Premenstrual syndrome, or PMS, refers to the range of physical and emotional symptoms that many women experience in the lead up to a period (menstruation). Symptoms resolve during the woman’s period and there is usually at least one symptom-free week before the symptoms return.
It is thought that most women who menstruate have premenstrual symptoms, ranging from relatively mild (in 75 per cent of women) to severe (in 20 to 30 per cent of women). For eight per cent of women with severe symptoms, PMS is associated with reduced quality of life.
PMS is a complex condition that includes physical and emotional symptoms. The latest research shows that:
- women with PMS are hypersensitive to their own normal cyclic hormones (progesterone and progestogens) during a menstrual cycle
- ovulation is required with release of oestrogen and progesterone hormones
- oestrogen related genes are involved
- brain chemicals (specifically the neurotransmitters serotonin and gamma butyric acid) play a role
- symptoms do not occur during pregnancy or after menopause.
Although the cause isn’t conclusively known, PMS can be managed with medication and other strategies.
Symptoms of PMS
PMS differs from one woman to the next. The wide range of PMS symptoms can include:
- abdominal bloating
- depression and lowered mood, which may include suicidal thoughts
- difficulties in concentration, memory lapses
- digestive upsets, including constipation and diarrhoea
- drop in self-esteem and confidence leading to social isolation
- drop in sexual desire, or (occasionally) an increase
- feelings of loneliness and paranoia
- fluid retention
- food cravings
- headache and migraine
- hot flushes or sweats
- increased appetite
- increased sensitivity to sounds, light and touch
- irritability, including angry outbursts
- mood swings, weepiness
- sleep changes, including insomnia or excessive sleepiness
- swollen and tender breasts.
Factors contributing to PMS
The cause of PMS is unknown. Factors that may contribute to PMS symptoms include:
- psychological state
- poor physical health
- overweight and obesity – women with a BMI higher than 30 are three times more likely to have PMS than those with a normal weight
- smoking – smokers are twice as likely to have severe PMS symptoms compared to non-smokers
- genetic makeup
- cultural and social environment.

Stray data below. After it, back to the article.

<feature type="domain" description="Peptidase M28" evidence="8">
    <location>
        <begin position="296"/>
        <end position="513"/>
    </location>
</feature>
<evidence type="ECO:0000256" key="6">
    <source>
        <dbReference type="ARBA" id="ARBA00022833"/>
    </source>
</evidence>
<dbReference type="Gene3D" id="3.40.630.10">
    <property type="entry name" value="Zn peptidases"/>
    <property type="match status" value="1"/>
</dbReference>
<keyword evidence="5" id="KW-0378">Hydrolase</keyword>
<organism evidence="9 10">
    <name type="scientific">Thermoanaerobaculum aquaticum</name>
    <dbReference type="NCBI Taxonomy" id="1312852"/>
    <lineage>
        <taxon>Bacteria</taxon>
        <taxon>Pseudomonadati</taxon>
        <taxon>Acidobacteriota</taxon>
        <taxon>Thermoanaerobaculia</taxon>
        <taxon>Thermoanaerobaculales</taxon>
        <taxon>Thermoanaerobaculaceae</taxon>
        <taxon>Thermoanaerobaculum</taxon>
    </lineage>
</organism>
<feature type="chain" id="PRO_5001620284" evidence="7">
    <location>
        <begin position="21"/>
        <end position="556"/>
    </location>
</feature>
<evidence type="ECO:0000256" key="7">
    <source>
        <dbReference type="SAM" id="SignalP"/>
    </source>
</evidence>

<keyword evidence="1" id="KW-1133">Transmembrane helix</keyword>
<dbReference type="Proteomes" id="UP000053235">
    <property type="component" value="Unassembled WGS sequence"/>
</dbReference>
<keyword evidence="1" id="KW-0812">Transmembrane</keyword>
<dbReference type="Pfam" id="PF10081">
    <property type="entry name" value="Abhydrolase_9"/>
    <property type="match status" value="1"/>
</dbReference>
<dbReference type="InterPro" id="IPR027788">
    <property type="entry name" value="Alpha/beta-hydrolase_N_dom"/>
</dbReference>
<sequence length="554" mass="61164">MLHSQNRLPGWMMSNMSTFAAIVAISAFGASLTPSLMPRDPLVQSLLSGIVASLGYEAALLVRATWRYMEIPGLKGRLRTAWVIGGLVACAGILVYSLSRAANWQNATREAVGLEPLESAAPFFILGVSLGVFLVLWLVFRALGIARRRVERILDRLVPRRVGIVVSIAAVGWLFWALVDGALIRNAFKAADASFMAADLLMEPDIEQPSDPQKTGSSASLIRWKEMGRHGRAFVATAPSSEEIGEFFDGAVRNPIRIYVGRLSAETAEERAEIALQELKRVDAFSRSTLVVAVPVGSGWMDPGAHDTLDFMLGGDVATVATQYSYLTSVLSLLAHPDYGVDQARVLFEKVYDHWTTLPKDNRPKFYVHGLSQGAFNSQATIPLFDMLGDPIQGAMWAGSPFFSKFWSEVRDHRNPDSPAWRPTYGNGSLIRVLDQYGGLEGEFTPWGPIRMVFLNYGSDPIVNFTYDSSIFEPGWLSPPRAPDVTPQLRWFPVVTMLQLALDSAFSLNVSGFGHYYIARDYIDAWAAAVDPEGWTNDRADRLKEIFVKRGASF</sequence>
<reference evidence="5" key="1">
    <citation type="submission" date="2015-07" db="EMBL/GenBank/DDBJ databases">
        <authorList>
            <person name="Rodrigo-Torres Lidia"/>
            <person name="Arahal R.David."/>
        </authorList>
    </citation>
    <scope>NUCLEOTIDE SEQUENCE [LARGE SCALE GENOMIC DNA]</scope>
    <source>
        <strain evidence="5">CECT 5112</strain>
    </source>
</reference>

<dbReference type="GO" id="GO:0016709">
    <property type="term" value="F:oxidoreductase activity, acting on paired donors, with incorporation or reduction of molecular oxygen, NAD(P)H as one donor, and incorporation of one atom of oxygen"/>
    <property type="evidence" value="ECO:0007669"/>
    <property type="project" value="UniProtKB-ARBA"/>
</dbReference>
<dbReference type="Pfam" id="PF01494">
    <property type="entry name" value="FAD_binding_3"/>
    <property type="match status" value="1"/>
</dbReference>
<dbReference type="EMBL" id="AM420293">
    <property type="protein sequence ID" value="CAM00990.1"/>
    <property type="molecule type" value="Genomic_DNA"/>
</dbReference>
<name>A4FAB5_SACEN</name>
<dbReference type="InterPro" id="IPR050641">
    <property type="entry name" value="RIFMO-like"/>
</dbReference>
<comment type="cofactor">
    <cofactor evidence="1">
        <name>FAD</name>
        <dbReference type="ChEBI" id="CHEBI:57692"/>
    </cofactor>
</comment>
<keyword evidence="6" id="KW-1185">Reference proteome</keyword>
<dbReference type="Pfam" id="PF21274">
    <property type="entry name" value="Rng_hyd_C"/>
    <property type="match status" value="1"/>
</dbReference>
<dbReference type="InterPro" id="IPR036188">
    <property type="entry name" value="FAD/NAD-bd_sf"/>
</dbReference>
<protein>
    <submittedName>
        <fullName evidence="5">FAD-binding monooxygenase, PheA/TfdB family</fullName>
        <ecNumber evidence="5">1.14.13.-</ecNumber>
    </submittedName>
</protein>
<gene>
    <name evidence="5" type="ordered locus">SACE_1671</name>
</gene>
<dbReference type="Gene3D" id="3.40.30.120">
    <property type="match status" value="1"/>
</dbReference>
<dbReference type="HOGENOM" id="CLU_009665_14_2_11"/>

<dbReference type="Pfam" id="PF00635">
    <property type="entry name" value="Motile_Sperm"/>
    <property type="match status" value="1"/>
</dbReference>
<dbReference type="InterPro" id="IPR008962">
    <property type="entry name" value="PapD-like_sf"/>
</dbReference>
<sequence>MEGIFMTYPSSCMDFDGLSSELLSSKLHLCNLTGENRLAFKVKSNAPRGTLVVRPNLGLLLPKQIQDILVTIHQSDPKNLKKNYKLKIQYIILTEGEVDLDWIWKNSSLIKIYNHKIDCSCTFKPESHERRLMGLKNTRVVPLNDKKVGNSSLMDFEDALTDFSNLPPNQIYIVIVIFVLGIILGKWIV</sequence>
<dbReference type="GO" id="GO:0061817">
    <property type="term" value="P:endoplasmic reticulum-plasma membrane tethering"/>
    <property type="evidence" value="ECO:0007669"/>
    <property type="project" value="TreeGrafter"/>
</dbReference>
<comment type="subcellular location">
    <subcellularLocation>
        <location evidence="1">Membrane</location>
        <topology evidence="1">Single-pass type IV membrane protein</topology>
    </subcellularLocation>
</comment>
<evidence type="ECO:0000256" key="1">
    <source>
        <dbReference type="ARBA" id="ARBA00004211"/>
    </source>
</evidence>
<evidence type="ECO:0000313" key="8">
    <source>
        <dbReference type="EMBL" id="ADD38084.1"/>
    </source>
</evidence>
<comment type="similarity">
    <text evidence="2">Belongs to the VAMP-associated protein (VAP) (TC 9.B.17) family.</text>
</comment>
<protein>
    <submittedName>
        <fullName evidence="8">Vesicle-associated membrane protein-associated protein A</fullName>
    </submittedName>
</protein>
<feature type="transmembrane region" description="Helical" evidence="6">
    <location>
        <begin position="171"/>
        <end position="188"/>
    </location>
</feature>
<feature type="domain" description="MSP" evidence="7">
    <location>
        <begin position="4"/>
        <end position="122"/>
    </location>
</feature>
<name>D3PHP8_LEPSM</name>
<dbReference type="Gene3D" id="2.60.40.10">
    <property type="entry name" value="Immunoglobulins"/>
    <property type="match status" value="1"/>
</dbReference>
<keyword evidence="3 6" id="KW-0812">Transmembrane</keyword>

Incorrect theories about the causes of PMS have included oestrogen excess, progestogen deficiency, vitamin B6 deficiency, abnormal glucose metabolism and electrolyte imbalances.
Premenstrual dysphoric disorder (PMDD)
Between three and eight per cent of menstruating women suffer from seriously debilitating PMS, which is sometimes known as premenstrual dysphoric disorder (PMDD). The symptoms may have a serious impact on a woman’s mental health state and can be so severe that an affected woman is unable to carry out her normal activities.
Diagnosis of PMS
There are no specific diagnostic tests for PMS, as hormone levels are within the normal range. Diagnosis relies on an examination of the woman’s medical history and a description of the symptoms.
In most cases, it is recommended that you keep a daily symptoms diary to help identify whether you have PMS. Include the details of your menstrual cycle – for example, the first and last days of your menstrual period. Keep this daily diary for at least two menstrual cycles. If the symptoms don’t resolve at menstruation, other causes may be suspected and would need to be investigated.
If you are not sure whether you are suffering from PMS, or if you need help understanding your symptoms, talk to your doctor.
While there is no cure for PMS, the symptoms may be successfully managed with lifestyle changes, dietary modifications, supplements, hormone treatments and other therapies. You may have to experiment to find the balance of treatments that works best for you.
It’s a good idea to continue your PMS diary and record any symptoms while you try out these therapies and treatments. Consult with your doctor or healthcare professional during this trial period.